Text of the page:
Alfred Jules Ayer (1910–1989) was born in London, the son of immigrant parents. He attended Eton and Christ Church, Oxford University, where he studied under Gilbert Ryle. When he was twenty-six he traveled to Vienna to meet Moritz Schlick, the leader of the Vienna Circle, a group of Logical Positivists. On his return to Oxford he wrote his most famous book, Language, Truth and Logic, a selection of which is reprinted here. He later became a professor at University College, London University, before returning to Oxford in 1960 to take up the Wykeham Professorship of Logic, where he taught until a short time before his death in 1989. A lifelong atheist, he astounded the public several months before his death with a report of a mystical experience. His heart had stopped for four minutes, during which time “I was confronted by a red light, exceedingly bright, and also very painful, even when I turned away from it. I was aware that this light was responsible for the government of the universe.”1

Ayer was England's most prominent Logical Positivist. That philosophy, which had its roots in Hume's empiricism, like Hume, rejected metaphysics as nonsense. Its driving idea was that for a sentence to be meaningful, it must be verifiable in principle by experience. So my statement that atoms exist, though not observable by human senses, could conceivably be, if we had instruments to bring them to human consciousness. We must be able somehow to point to it. But moral and theological statements cannot be verified. Statements such as “Telling the truth is good” or “Killing innocents is bad” can't be observed. That is, we can observe a lie or a killing, but we can't observe the “goodness” or “badness” which are predicated of these subject terms. Ayer would reduce the value sentences to emotive expressions, such as “Telling the truth—Hurrah!” and “Killing Innocents—Boo!” Theological assertions such as “God exists” are simply nonsense, since they fail to express the conditions under which one could verify such claims. In the selection given below Ayer sets forth to eliminate all metaphysical discourse.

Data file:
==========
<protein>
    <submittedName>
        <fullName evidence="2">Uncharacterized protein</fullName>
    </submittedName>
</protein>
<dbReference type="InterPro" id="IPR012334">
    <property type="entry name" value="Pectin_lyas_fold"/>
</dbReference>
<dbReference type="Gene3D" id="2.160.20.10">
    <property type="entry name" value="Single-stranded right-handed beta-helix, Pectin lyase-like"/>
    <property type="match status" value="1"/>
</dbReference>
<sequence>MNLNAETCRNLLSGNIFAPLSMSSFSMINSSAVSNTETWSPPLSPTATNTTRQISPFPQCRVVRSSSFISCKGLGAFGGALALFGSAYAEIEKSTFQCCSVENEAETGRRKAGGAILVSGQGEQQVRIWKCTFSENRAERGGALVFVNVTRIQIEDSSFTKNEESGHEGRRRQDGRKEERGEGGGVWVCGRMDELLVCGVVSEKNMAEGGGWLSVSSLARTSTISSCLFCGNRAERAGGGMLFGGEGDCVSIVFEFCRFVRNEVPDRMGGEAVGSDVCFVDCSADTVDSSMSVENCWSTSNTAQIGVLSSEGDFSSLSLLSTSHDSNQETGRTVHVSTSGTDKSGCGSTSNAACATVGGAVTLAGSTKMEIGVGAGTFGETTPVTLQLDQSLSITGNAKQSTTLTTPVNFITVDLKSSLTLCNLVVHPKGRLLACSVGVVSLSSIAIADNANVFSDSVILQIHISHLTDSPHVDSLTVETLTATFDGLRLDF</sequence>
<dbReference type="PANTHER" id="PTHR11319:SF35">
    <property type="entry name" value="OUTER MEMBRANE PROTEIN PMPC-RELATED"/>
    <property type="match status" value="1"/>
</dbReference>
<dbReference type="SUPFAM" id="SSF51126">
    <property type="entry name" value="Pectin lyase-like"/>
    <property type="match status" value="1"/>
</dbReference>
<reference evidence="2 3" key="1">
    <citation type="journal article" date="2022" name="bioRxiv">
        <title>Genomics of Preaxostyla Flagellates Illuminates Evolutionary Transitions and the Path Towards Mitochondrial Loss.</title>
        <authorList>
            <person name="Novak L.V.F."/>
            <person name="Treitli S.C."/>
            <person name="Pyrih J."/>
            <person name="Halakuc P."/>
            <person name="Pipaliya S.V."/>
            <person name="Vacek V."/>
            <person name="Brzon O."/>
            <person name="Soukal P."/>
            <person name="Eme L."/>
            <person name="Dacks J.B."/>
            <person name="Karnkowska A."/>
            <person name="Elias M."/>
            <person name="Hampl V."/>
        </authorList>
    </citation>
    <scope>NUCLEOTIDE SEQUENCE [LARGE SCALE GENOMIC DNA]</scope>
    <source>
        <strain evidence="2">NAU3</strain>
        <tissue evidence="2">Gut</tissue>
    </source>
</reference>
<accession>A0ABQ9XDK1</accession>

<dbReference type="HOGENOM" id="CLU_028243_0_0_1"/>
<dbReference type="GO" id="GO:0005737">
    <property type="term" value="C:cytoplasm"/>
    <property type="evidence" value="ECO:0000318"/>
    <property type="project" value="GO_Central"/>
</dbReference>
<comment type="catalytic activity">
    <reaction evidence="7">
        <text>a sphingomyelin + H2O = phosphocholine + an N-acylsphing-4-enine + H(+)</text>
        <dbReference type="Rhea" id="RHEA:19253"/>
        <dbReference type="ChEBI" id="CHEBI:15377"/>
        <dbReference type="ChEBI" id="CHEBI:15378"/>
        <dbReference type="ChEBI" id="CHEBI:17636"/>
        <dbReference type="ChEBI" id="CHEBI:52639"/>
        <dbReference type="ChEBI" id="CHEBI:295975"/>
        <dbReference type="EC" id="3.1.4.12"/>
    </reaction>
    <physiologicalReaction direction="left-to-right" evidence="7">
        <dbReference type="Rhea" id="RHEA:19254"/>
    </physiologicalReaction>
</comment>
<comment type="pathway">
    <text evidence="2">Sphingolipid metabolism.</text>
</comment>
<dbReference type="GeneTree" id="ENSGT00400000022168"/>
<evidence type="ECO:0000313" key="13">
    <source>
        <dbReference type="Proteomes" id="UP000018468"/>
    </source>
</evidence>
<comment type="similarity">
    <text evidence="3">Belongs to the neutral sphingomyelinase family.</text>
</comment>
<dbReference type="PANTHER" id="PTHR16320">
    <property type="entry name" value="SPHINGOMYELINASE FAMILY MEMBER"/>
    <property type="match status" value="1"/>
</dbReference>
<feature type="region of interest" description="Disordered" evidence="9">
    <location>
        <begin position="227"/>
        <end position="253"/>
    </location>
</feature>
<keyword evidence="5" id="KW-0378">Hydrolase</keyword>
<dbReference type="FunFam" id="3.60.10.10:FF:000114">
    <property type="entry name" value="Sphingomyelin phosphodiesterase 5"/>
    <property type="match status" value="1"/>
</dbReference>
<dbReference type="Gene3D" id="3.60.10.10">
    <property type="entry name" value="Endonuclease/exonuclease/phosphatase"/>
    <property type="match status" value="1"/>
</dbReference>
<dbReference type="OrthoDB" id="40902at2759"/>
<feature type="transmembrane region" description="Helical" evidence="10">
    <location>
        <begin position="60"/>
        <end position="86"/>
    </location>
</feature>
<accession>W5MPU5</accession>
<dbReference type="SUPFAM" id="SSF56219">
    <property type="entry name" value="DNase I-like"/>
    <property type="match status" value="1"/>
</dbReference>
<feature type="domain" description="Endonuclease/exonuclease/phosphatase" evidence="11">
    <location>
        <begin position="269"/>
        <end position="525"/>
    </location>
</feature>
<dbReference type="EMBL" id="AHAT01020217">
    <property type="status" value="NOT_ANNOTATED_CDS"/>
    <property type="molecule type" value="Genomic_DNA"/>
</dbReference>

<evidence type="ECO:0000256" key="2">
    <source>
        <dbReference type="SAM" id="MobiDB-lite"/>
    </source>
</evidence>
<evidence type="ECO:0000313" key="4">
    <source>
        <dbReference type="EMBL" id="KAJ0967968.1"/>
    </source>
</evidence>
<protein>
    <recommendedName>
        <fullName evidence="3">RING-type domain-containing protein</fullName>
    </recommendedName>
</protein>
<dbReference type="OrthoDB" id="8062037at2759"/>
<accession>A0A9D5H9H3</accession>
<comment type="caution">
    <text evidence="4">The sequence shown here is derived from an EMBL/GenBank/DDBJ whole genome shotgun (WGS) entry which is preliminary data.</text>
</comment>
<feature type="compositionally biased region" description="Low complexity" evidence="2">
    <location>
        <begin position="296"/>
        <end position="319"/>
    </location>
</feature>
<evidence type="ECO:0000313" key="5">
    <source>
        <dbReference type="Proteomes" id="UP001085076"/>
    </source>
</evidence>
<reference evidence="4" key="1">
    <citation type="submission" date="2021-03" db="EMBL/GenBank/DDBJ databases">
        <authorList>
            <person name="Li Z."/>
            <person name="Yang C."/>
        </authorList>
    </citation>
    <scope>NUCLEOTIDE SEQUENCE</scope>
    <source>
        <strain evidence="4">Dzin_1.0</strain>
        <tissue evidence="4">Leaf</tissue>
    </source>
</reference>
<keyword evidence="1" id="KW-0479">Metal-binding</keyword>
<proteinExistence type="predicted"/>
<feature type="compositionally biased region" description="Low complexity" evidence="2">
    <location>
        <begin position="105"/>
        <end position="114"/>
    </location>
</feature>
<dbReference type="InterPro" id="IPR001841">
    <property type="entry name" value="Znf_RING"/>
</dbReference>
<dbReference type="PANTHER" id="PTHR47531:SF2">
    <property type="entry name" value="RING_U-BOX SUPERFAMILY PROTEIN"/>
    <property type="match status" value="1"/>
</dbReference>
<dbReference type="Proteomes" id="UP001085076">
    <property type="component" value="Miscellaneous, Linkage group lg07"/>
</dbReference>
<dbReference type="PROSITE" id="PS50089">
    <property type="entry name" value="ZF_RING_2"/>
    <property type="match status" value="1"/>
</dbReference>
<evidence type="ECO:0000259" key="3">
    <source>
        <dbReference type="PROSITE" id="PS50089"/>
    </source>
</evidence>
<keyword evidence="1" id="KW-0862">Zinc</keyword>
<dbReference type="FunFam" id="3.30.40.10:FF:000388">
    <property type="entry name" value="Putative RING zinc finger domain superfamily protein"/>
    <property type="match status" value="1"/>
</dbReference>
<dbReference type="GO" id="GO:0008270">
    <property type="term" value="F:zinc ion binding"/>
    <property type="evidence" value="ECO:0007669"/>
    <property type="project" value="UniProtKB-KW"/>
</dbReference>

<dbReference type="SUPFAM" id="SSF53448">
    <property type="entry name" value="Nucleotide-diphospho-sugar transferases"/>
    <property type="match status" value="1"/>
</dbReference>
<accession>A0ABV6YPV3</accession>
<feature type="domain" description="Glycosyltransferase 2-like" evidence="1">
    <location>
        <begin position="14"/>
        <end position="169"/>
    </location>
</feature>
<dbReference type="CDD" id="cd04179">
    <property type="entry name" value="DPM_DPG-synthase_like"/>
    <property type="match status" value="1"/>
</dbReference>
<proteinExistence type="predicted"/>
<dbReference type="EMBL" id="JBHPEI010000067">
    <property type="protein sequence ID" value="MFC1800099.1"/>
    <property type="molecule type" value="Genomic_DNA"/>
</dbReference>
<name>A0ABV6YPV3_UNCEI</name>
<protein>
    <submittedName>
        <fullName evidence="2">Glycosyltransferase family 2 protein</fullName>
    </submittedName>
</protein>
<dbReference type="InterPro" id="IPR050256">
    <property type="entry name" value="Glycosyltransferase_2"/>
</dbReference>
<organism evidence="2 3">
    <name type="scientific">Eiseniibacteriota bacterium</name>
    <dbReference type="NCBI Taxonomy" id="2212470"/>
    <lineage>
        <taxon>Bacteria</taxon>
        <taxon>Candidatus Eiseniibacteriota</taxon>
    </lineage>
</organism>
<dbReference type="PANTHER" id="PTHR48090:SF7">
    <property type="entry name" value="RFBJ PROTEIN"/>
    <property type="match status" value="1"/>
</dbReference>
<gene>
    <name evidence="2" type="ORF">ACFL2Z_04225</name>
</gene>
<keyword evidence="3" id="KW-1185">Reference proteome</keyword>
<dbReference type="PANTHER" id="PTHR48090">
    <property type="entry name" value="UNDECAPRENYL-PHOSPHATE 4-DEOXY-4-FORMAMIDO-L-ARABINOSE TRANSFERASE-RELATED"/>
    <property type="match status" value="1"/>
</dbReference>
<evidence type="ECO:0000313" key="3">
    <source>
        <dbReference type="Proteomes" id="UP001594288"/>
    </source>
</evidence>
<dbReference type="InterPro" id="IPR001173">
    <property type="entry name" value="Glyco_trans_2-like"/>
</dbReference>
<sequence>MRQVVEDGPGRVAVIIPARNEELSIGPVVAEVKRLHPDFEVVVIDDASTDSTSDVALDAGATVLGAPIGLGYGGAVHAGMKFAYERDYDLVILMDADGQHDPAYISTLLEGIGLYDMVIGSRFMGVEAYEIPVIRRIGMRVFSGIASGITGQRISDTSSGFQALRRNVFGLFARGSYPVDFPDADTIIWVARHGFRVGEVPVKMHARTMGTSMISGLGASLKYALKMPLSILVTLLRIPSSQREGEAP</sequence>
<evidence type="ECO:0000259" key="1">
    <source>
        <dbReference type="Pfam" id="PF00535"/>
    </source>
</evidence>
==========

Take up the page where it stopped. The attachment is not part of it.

Achinstein, Peter, and Stephen Barker. The Legacy of Logical Positivism (Johns Hopkins Press, 1969).

Ashby, R. W. “Logical Positivism,” in D. J. O'Connor, ed. A Critical History of Western Philosophy(Free Press, 1964).

Ayer, A. J., ed. Logical Positivism (Free Press, 1959).

Ayer, A. J. Language, Truth and Logic (Dover, 1936).

1“What I Saw When I Was Dead …” Spectator July 16, 1988, reprinted in The Philosophy of
A. J. Ayer, ed. L. E. Hahn (Open Court, 1992), p. 48.


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